Jail overcrowding prompting need for renovationsPublished 5:34pm Friday, February 3, 2012
ST. JOSEPH — Overcrowding in the intake and release area of the Berrien County Jail and several other problems with the building have Sheriff Paul Bailey pushing for renovations.
He addressed Berrien County Commissioners Thursday about the issue, citing a 2009 study of the jail by Wold Architects and Engineers that found several deficiencies in the booking area.
Bailey asked the commissioners to come up with a plan to start a project involving an estimated $4 million in renovations. Currently there is no money available for such a venture, but Bailey urged the commissioners to act by 2013 or 2014.
John LaMore, 12th District commissioner, agreed that the work needs to be done but was noncommittal on a target date of 2013.
“There are no ifs and ands or buts about it. The renovations absolutely need to be done,” he said. “As far as when it can be done, we’ll have to see.”
The county board’s administration committee, which LaMore sits on, will discuss the issue for the next three to four weeks.
Some of the problems with the jail include: a booking area that is too small, an insufficient number of booking cells, no separation between the booking and release area and no padded safety cells in the receiving area.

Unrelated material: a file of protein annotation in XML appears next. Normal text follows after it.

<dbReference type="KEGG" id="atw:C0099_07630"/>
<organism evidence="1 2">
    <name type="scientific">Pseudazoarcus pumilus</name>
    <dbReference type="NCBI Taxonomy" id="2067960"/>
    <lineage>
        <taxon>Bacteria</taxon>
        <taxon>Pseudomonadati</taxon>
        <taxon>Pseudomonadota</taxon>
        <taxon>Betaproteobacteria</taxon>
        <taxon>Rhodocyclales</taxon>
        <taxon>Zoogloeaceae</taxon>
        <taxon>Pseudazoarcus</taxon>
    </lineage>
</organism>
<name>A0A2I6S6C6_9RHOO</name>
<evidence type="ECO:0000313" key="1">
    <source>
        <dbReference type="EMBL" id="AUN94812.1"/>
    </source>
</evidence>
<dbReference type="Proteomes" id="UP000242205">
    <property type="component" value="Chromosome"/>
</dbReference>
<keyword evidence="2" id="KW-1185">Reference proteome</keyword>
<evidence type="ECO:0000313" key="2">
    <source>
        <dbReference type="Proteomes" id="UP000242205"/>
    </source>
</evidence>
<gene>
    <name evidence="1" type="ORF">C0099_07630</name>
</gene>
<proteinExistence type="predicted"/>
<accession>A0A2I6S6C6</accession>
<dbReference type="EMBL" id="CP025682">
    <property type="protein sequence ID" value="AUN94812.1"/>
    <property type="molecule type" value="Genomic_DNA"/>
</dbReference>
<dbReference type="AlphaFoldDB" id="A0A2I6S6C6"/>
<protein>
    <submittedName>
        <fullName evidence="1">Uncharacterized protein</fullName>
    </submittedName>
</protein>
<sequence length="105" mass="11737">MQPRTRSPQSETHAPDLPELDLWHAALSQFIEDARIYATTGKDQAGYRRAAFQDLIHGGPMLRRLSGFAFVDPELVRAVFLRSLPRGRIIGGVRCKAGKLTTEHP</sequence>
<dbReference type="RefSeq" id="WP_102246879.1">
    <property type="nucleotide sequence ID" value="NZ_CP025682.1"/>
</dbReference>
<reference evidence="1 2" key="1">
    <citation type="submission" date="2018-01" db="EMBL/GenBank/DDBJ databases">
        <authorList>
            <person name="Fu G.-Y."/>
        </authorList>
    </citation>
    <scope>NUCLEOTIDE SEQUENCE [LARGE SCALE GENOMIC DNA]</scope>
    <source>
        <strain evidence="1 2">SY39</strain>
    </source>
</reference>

Bailey said there is also no space for medical staff to conduct inmate triage or health assessments.
Most of issues are due to lack of space.
“Over a weekend, we can have 60 to 80 people booked in there,” he said.
Bailey said the county really could use a brand new jail. The old part of the building was built in 1951 with an expansion in 1981.
But since a new jail won’t be a reality for at least 10 to 15 years, Bailey said renovations are needed in the meantime.
A new jail would allow the county to ditch its current linear design for a pod-style jail that would allow for more efficiency.
“Less deputies are needed to supervise the inmates” in a podular jail, Bailey said.
“I don’t know what magic money ball of $40 million that would have to fall out of the sky to do that,” LaMore said. “It’s totally impractical at this time.”
But he said the stopgap measure of jail renovations could be possible through earmarking a certain amount of money per year to the project or introducing a small millage.
Bailey said he hopes the commissioners approve hiring an architect to design the improvements and give the county an estimate to get the ball rolling on the project.